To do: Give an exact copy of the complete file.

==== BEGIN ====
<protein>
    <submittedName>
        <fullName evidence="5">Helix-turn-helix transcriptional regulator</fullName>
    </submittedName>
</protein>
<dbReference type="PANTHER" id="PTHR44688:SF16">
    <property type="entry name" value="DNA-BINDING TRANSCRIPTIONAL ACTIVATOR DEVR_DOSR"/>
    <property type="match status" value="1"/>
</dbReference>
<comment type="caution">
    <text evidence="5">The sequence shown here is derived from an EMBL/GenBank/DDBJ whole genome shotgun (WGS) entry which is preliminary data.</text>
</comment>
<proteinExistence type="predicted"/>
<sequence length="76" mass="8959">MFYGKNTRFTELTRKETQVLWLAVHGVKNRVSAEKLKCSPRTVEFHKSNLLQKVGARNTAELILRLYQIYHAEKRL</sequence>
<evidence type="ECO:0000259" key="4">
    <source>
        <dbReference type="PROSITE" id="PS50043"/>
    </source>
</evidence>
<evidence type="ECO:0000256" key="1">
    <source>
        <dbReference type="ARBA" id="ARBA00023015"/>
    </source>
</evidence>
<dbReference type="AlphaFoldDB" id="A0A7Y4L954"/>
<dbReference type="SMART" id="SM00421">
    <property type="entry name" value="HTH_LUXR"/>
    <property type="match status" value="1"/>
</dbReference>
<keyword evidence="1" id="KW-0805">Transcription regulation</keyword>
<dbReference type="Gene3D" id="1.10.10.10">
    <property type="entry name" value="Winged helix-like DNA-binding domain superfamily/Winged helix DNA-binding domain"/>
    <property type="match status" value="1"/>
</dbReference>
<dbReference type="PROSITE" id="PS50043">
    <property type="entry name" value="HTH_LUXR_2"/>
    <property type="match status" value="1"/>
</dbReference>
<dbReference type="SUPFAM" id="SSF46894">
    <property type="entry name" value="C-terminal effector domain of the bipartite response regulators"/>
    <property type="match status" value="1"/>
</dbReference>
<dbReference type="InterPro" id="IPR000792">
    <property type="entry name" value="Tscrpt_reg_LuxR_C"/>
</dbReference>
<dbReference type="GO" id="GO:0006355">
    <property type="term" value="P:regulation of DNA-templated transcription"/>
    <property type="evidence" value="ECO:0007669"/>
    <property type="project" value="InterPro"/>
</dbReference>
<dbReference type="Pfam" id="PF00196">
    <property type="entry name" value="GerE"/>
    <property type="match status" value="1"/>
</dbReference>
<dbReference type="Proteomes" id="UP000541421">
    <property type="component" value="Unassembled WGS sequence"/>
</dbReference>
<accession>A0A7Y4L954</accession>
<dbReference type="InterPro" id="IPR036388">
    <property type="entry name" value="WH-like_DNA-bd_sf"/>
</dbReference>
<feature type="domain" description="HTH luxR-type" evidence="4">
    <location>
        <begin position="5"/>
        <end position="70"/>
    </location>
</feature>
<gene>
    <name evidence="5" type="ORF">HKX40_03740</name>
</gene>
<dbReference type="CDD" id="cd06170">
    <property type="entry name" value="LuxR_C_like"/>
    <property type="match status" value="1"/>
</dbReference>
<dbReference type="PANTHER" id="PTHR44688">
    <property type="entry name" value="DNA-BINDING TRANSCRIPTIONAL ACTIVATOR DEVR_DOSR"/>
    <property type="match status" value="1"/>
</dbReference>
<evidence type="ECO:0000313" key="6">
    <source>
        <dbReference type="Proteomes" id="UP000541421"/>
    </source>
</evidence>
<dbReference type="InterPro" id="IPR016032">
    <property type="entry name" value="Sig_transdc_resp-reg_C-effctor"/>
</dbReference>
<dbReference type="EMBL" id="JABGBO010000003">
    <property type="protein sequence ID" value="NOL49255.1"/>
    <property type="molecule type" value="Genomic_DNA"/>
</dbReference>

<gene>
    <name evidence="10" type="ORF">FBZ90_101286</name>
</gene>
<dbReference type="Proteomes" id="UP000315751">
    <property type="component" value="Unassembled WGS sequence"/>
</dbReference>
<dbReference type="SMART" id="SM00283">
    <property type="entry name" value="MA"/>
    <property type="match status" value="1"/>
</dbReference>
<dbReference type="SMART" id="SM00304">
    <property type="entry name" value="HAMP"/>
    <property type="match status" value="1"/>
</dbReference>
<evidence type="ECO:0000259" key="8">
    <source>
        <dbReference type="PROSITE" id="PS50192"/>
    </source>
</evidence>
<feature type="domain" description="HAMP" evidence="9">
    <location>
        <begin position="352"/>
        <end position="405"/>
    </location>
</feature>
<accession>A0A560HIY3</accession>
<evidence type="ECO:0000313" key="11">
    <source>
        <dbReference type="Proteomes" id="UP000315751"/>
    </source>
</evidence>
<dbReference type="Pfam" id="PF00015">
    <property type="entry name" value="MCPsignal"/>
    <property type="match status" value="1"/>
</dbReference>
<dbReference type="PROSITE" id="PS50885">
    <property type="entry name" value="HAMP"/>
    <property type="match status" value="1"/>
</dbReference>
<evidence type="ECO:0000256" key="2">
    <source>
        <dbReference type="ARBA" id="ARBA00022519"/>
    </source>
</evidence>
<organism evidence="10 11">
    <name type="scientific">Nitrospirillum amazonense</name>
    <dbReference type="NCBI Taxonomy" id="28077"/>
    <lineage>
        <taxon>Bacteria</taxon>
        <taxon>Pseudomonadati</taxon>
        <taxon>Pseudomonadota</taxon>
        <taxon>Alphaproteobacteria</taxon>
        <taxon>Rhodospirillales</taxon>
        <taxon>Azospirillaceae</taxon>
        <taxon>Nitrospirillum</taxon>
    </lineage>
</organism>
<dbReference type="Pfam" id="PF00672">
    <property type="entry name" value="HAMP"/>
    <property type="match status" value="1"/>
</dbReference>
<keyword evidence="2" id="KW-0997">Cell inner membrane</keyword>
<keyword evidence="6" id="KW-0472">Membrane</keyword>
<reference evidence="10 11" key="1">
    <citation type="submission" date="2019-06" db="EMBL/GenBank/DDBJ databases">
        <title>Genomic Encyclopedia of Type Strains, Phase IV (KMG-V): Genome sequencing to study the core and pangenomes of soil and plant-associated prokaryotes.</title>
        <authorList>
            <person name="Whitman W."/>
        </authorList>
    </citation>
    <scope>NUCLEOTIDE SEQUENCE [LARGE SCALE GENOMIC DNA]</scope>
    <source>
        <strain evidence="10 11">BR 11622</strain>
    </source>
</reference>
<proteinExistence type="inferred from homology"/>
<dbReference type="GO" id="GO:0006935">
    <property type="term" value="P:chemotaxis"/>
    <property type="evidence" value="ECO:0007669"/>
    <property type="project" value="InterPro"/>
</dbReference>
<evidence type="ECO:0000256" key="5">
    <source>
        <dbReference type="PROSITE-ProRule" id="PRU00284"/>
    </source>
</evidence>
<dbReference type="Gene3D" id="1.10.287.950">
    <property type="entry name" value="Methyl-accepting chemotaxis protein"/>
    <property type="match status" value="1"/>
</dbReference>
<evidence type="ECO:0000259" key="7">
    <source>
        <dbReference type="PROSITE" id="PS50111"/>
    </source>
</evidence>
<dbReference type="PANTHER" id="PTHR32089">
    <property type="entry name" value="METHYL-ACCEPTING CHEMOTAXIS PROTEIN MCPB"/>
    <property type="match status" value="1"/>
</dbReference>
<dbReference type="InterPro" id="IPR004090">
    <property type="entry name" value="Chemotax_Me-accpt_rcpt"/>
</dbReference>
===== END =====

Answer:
<protein>
    <submittedName>
        <fullName evidence="5">Helix-turn-helix transcriptional regulator</fullName>
    </submittedName>
</protein>
<dbReference type="PANTHER" id="PTHR44688:SF16">
    <property type="entry name" value="DNA-BINDING TRANSCRIPTIONAL ACTIVATOR DEVR_DOSR"/>
    <property type="match status" value="1"/>
</dbReference>
<comment type="caution">
    <text evidence="5">The sequence shown here is derived from an EMBL/GenBank/DDBJ whole genome shotgun (WGS) entry which is preliminary data.</text>
</comment>
<proteinExistence type="predicted"/>
<sequence length="76" mass="8959">MFYGKNTRFTELTRKETQVLWLAVHGVKNRVSAEKLKCSPRTVEFHKSNLLQKVGARNTAELILRLYQIYHAEKRL</sequence>
<evidence type="ECO:0000259" key="4">
    <source>
        <dbReference type="PROSITE" id="PS50043"/>
    </source>
</evidence>
<evidence type="ECO:0000256" key="1">
    <source>
        <dbReference type="ARBA" id="ARBA00023015"/>
    </source>
</evidence>
<dbReference type="AlphaFoldDB" id="A0A7Y4L954"/>
<dbReference type="SMART" id="SM00421">
    <property type="entry name" value="HTH_LUXR"/>
    <property type="match status" value="1"/>
</dbReference>
<keyword evidence="1" id="KW-0805">Transcription regulation</keyword>
<dbReference type="Gene3D" id="1.10.10.10">
    <property type="entry name" value="Winged helix-like DNA-binding domain superfamily/Winged helix DNA-binding domain"/>
    <property type="match status" value="1"/>
</dbReference>
<dbReference type="PROSITE" id="PS50043">
    <property type="entry name" value="HTH_LUXR_2"/>
    <property type="match status" value="1"/>
</dbReference>
<dbReference type="SUPFAM" id="SSF46894">
    <property type="entry name" value="C-terminal effector domain of the bipartite response regulators"/>
    <property type="match status" value="1"/>
</dbReference>
<dbReference type="InterPro" id="IPR000792">
    <property type="entry name" value="Tscrpt_reg_LuxR_C"/>
</dbReference>
<dbReference type="GO" id="GO:0006355">
    <property type="term" value="P:regulation of DNA-templated transcription"/>
    <property type="evidence" value="ECO:0007669"/>
    <property type="project" value="InterPro"/>
</dbReference>
<dbReference type="Pfam" id="PF00196">
    <property type="entry name" value="GerE"/>
    <property type="match status" value="1"/>
</dbReference>
<dbReference type="Proteomes" id="UP000541421">
    <property type="component" value="Unassembled WGS sequence"/>
</dbReference>
<accession>A0A7Y4L954</accession>
<dbReference type="InterPro" id="IPR036388">
    <property type="entry name" value="WH-like_DNA-bd_sf"/>
</dbReference>
<feature type="domain" description="HTH luxR-type" evidence="4">
    <location>
        <begin position="5"/>
        <end position="70"/>
    </location>
</feature>
<gene>
    <name evidence="5" type="ORF">HKX40_03740</name>
</gene>
<dbReference type="CDD" id="cd06170">
    <property type="entry name" value="LuxR_C_like"/>
    <property type="match status" value="1"/>
</dbReference>
<dbReference type="PANTHER" id="PTHR44688">
    <property type="entry name" value="DNA-BINDING TRANSCRIPTIONAL ACTIVATOR DEVR_DOSR"/>
    <property type="match status" value="1"/>
</dbReference>
<evidence type="ECO:0000313" key="6">
    <source>
        <dbReference type="Proteomes" id="UP000541421"/>
    </source>
</evidence>
<dbReference type="InterPro" id="IPR016032">
    <property type="entry name" value="Sig_transdc_resp-reg_C-effctor"/>
</dbReference>
<dbReference type="EMBL" id="JABGBO010000003">
    <property type="protein sequence ID" value="NOL49255.1"/>
    <property type="molecule type" value="Genomic_DNA"/>
</dbReference>

<gene>
    <name evidence="10" type="ORF">FBZ90_101286</name>
</gene>
<dbReference type="Proteomes" id="UP000315751">
    <property type="component" value="Unassembled WGS sequence"/>
</dbReference>
<dbReference type="SMART" id="SM00283">
    <property type="entry name" value="MA"/>
    <property type="match status" value="1"/>
</dbReference>
<dbReference type="SMART" id="SM00304">
    <property type="entry name" value="HAMP"/>
    <property type="match status" value="1"/>
</dbReference>
<evidence type="ECO:0000259" key="8">
    <source>
        <dbReference type="PROSITE" id="PS50192"/>
    </source>
</evidence>
<feature type="domain" description="HAMP" evidence="9">
    <location>
        <begin position="352"/>
        <end position="405"/>
    </location>
</feature>
<accession>A0A560HIY3</accession>
<evidence type="ECO:0000313" key="11">
    <source>
        <dbReference type="Proteomes" id="UP000315751"/>
    </source>
</evidence>
<dbReference type="Pfam" id="PF00015">
    <property type="entry name" value="MCPsignal"/>
    <property type="match status" value="1"/>
</dbReference>
<dbReference type="PROSITE" id="PS50885">
    <property type="entry name" value="HAMP"/>
    <property type="match status" value="1"/>
</dbReference>
<evidence type="ECO:0000256" key="2">
    <source>
        <dbReference type="ARBA" id="ARBA00022519"/>
    </source>
</evidence>
<organism evidence="10 11">
    <name type="scientific">Nitrospirillum amazonense</name>
    <dbReference type="NCBI Taxonomy" id="28077"/>
    <lineage>
        <taxon>Bacteria</taxon>
        <taxon>Pseudomonadati</taxon>
        <taxon>Pseudomonadota</taxon>
        <taxon>Alphaproteobacteria</taxon>
        <taxon>Rhodospirillales</taxon>
        <taxon>Azospirillaceae</taxon>
        <taxon>Nitrospirillum</taxon>
    </lineage>
</organism>
<dbReference type="Pfam" id="PF00672">
    <property type="entry name" value="HAMP"/>
    <property type="match status" value="1"/>
</dbReference>
<keyword evidence="2" id="KW-0997">Cell inner membrane</keyword>
<keyword evidence="6" id="KW-0472">Membrane</keyword>
<reference evidence="10 11" key="1">
    <citation type="submission" date="2019-06" db="EMBL/GenBank/DDBJ databases">
        <title>Genomic Encyclopedia of Type Strains, Phase IV (KMG-V): Genome sequencing to study the core and pangenomes of soil and plant-associated prokaryotes.</title>
        <authorList>
            <person name="Whitman W."/>
        </authorList>
    </citation>
    <scope>NUCLEOTIDE SEQUENCE [LARGE SCALE GENOMIC DNA]</scope>
    <source>
        <strain evidence="10 11">BR 11622</strain>
    </source>
</reference>
<proteinExistence type="inferred from homology"/>
<dbReference type="GO" id="GO:0006935">
    <property type="term" value="P:chemotaxis"/>
    <property type="evidence" value="ECO:0007669"/>
    <property type="project" value="InterPro"/>
</dbReference>
<evidence type="ECO:0000256" key="5">
    <source>
        <dbReference type="PROSITE-ProRule" id="PRU00284"/>
    </source>
</evidence>
<dbReference type="Gene3D" id="1.10.287.950">
    <property type="entry name" value="Methyl-accepting chemotaxis protein"/>
    <property type="match status" value="1"/>
</dbReference>
<evidence type="ECO:0000259" key="7">
    <source>
        <dbReference type="PROSITE" id="PS50111"/>
    </source>
</evidence>
<dbReference type="PANTHER" id="PTHR32089">
    <property type="entry name" value="METHYL-ACCEPTING CHEMOTAXIS PROTEIN MCPB"/>
    <property type="match status" value="1"/>
</dbReference>
<dbReference type="InterPro" id="IPR004090">
    <property type="entry name" value="Chemotax_Me-accpt_rcpt"/>
</dbReference>